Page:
The Surprising Health Benefits of Hot Springs and Mineral Baths

In Japan, soaking in natural hot springs is a treasured pastime that’s steeped in thousands of years of tradition, and during my stay there, I visited a few. The experience opened my eyes (and pores) to a world of good-feeling benefits, many of which (but not all) are backed by a plethora of research.

Source: The Surprising Health Benefits of Hot Springs and Mineral Baths

I think heat is part of the stress relief.  It doesn’t have to be a hot spring – a warm blanket/etc can do wonders.  Wrapping up in one, insulating ourselves from what’s around – it’s a physical barrier.

Study: Serious Cycling ‘Keeps You Young’

A study of fit amateur cyclists aged 55 to 79 found that many were physically and biologically much younger than most people of the same age.

The 81 male and 41 female participants underwent extensive tests of their heart, lung, neuromuscular, metabolic, and hormonal functions.

Their reflexes, muscle and bone strength, and oxygen uptake were also measured, as well as mental ability and general health and well-being.

The results showed that among the cyclists the effects of ageing were far from obvious, with younger and older members of the group having similar levels of muscle strength, lung power and exercise capacity.

Source: Serious cycling ‘keeps you young’

Funny – I heard something similar about running.  So I figure some form of cardio exercise is good.

Why Your Joints Crack and Pop When You Exercise

It’s lupus!

That noise coming from your knees can be unnerving. But unless it is accompanied by pain, discomfort or swelling, there is no need to worry about it, said Dr. Michael Stuart, a professor of orthopedic surgery and co-director of sports medicine at the Mayo Clinic.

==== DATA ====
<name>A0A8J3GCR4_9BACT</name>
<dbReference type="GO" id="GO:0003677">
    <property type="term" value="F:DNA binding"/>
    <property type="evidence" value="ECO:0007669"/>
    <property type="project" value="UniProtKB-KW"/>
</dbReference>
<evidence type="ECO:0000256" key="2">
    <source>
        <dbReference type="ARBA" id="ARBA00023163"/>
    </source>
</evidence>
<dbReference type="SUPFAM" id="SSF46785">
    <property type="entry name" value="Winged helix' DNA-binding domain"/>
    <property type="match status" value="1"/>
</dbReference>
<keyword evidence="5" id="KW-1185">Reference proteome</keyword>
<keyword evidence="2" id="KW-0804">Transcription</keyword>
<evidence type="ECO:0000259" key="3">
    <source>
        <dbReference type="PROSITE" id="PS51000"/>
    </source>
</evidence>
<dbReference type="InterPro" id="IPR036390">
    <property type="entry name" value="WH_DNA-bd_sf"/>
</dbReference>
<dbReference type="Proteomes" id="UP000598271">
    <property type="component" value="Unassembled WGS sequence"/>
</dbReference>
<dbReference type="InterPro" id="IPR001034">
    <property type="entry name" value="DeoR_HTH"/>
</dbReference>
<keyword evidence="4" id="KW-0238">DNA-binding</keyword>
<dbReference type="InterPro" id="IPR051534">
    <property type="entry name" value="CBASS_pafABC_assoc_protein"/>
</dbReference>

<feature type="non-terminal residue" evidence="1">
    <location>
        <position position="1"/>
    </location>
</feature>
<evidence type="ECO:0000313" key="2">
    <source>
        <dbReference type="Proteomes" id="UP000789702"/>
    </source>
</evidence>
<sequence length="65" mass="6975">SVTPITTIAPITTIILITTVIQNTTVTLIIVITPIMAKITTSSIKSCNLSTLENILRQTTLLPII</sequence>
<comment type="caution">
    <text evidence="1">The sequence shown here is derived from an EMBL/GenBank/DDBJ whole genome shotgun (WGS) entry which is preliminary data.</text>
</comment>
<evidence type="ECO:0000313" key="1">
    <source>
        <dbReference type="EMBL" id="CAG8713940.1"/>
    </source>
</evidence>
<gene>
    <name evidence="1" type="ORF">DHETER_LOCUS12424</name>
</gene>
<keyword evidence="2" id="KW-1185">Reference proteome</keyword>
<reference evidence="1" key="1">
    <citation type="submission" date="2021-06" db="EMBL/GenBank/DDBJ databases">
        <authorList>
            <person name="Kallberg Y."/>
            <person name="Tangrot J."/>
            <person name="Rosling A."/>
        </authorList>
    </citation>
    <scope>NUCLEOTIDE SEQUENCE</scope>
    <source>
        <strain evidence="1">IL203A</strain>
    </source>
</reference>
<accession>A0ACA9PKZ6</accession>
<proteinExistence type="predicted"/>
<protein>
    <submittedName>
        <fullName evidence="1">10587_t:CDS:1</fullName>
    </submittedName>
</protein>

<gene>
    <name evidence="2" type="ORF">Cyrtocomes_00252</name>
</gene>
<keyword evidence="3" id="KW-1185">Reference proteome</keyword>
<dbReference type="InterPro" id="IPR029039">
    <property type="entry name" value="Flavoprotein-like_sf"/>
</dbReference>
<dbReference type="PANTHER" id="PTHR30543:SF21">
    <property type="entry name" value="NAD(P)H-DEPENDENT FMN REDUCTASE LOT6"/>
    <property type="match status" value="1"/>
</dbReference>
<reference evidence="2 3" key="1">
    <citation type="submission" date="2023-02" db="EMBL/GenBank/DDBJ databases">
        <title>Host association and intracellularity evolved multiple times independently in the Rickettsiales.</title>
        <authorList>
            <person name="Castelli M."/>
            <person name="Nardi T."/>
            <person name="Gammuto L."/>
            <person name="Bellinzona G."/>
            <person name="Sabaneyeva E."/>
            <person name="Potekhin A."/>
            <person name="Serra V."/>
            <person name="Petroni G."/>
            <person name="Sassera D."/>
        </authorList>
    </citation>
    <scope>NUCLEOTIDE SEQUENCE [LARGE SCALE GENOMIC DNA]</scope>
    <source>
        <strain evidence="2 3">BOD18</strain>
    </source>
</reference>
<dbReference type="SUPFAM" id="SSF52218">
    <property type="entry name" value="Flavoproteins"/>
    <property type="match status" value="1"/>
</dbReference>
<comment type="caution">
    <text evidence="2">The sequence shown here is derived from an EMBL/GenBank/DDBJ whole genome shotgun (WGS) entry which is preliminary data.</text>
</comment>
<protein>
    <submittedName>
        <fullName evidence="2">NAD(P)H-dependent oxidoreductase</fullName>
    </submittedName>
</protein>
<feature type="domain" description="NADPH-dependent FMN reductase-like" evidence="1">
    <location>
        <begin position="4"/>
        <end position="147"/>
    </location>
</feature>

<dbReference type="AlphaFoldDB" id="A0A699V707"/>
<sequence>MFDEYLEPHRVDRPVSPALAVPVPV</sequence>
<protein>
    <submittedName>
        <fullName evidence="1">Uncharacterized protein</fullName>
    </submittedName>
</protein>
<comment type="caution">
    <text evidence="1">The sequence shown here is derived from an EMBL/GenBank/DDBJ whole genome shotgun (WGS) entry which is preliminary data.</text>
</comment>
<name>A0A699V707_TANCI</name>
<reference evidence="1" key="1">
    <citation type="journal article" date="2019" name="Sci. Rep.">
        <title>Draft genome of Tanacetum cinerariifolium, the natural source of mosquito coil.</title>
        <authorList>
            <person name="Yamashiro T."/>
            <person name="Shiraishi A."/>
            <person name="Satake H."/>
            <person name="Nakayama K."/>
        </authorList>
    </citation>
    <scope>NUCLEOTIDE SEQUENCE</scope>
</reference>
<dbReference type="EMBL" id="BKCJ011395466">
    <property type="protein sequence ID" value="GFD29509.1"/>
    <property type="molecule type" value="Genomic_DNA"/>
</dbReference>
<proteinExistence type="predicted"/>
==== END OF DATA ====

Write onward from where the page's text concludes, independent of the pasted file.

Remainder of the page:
The crackling or popping sound you hear is known as crepitus. In some cases, it may be nothing more than bubbles of gas popping in your joints. It can also result from the cartilage in your knees losing their smoothness, causing bones and tissue to rub together noisily when you bend your legs.

Source: Ask Well: Noisy Knees

But what about my inner thighs saying “excuse me” to each other as I walk?

Study: Run to Stay Young

Running may reverse aging in certain ways while walking does not, a noteworthy new study of active older people finds. The findings raise interesting questions about whether most of us need to pick up the pace of our workouts in order to gain the greatest benefit.

Walking is excellent exercise. No one disputes that idea. Older people who walk typically have a lower incidence of obesity, arthritis, heart disease and diabetes, and longer lifespans than people who are sedentary. For many years, in fact, physicians and scientists have used how far and fast someone can walk as a marker of health as people age.

But researchers and older people themselves also have noted that walking ability tends to decline with age. Older people whose primary exercise is walking often start walking more slowly and with greater difficulty as the years pass, fatiguing more easily.

The good news for people who don’t currently run is that you may be able to start at any age and still benefit, Dr. Ortega said. “Quite a few of our volunteers hadn’t take up running until they were in their 60s,” he said.

Source: Run to Stay Young

Distance running does not come naturally to me.  I was a 100 m sprinter in school.  There’s some debate that sprinters are an oddity, because hunting would have suited distance runners along with some physiology clues.  Some still use subsistence hunting, where you don’t catch your prey – you just run it to the point of its exhaustion.  Me?  I’d be making myself useful picking berries and other resources…

Running is probably the easiest, cheapest sport to get into.  But not everyone knows how to run properly, which the article does not mention, and leads to injuries.  For new runners, I really suggest at least taking the occasional clinic if not joining a running group.  It helps motivation to have people to run with and you’re safer too.  But technique critique and improvement are what will minimize injuries when you’re like me.

I still run …but only when chased 😉